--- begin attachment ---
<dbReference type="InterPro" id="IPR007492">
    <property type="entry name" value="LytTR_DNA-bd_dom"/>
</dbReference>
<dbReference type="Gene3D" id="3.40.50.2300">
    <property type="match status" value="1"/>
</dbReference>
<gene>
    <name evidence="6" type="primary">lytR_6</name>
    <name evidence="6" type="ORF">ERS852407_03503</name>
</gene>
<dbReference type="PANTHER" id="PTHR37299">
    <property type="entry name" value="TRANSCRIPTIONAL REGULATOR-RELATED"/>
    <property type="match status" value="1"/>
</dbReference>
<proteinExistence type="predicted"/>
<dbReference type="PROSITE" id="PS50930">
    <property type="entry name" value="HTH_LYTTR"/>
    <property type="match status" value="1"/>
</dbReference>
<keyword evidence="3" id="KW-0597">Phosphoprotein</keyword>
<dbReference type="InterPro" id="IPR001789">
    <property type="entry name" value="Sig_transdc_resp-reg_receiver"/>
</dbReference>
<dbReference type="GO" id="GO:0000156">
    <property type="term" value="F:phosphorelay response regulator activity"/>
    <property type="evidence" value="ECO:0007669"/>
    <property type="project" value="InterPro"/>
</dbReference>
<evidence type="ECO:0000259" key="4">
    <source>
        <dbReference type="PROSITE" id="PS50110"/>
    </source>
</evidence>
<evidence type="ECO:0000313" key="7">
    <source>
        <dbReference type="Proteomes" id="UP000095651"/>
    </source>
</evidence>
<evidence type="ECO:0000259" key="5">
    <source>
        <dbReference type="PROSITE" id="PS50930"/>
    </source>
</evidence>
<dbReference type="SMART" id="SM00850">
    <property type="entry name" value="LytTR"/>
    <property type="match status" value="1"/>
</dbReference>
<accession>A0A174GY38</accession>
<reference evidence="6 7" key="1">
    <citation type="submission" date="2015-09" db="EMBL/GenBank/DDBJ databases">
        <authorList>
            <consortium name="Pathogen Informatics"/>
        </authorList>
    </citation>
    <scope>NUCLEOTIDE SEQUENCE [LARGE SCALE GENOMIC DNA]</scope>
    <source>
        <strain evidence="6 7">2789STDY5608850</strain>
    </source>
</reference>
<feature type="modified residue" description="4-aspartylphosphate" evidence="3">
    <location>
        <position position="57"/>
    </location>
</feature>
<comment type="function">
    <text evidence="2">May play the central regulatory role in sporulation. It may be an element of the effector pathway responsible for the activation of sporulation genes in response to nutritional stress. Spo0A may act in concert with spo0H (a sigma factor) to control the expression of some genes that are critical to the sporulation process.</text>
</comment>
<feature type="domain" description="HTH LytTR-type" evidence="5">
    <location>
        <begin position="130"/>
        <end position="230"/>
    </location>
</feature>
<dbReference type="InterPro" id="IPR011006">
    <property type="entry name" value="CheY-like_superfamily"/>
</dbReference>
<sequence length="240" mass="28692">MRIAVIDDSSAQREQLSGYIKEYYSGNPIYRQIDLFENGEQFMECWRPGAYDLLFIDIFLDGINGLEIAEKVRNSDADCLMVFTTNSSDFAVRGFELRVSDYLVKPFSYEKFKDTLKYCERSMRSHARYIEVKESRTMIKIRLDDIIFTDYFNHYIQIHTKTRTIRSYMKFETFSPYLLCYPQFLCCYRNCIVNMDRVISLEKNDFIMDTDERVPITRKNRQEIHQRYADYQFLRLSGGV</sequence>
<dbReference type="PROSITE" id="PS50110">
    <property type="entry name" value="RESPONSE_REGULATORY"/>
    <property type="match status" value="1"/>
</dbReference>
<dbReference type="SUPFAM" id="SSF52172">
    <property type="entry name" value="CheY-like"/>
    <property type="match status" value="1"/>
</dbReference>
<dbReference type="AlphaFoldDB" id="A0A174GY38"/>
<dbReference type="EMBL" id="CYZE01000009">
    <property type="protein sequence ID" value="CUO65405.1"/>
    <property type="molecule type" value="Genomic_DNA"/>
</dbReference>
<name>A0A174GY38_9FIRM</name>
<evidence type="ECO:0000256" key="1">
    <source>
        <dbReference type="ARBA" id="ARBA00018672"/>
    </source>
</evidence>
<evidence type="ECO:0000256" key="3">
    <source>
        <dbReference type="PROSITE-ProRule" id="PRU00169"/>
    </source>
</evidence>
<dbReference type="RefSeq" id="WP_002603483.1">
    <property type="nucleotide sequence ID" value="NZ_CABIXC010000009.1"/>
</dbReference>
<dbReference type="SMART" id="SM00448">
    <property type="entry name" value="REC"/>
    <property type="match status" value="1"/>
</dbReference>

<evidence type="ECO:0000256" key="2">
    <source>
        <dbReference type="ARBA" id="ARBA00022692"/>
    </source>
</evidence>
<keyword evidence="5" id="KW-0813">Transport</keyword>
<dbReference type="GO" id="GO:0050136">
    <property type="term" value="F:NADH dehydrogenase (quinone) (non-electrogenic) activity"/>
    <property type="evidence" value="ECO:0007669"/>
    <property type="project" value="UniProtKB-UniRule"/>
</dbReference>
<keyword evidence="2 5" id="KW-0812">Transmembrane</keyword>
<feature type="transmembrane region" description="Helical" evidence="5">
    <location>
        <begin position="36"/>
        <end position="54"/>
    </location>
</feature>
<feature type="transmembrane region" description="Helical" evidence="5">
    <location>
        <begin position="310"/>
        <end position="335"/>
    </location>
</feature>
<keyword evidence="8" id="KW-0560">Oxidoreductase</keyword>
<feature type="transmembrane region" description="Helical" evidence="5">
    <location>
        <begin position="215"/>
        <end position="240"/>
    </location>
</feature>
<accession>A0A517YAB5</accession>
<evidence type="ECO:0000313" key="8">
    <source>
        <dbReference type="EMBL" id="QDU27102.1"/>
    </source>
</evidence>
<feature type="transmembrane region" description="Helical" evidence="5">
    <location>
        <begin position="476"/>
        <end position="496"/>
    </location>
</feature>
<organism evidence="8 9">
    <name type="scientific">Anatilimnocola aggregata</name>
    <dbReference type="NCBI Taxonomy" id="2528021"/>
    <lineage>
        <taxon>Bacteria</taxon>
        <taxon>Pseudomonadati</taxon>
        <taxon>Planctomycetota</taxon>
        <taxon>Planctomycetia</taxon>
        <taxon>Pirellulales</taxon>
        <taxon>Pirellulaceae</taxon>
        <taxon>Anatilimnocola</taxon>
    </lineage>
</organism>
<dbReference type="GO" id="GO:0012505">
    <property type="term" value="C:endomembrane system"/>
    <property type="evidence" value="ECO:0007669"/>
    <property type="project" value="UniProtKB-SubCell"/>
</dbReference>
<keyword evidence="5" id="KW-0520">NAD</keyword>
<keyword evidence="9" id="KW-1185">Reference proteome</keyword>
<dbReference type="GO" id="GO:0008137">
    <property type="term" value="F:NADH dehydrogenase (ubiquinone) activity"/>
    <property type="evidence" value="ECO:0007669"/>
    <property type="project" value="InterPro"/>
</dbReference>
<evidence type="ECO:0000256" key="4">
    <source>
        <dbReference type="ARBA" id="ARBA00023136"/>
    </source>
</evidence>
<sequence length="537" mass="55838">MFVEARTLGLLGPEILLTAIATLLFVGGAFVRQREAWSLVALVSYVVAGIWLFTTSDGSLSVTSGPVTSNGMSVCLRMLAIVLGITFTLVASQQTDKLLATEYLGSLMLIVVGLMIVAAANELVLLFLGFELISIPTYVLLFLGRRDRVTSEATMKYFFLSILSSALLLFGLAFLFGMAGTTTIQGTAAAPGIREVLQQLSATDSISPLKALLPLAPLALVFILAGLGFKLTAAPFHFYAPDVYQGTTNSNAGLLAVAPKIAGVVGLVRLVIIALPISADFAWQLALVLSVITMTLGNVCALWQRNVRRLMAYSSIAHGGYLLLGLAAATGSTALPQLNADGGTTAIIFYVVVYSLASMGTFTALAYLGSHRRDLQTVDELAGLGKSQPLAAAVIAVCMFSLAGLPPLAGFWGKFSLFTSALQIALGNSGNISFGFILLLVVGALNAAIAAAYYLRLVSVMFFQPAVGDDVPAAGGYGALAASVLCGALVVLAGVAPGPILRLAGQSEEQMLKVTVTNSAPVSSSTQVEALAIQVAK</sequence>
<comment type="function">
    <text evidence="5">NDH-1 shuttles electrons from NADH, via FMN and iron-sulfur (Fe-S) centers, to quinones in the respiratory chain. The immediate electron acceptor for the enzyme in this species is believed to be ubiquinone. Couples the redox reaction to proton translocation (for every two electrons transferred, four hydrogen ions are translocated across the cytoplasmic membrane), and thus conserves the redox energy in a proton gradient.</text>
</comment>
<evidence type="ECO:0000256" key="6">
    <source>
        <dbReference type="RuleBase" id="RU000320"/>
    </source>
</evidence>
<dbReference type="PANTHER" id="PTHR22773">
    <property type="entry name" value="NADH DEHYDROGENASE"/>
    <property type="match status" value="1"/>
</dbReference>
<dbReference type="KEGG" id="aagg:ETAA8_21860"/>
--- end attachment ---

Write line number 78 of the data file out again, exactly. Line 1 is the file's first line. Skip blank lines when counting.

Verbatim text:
<dbReference type="PROSITE" id="PS50110">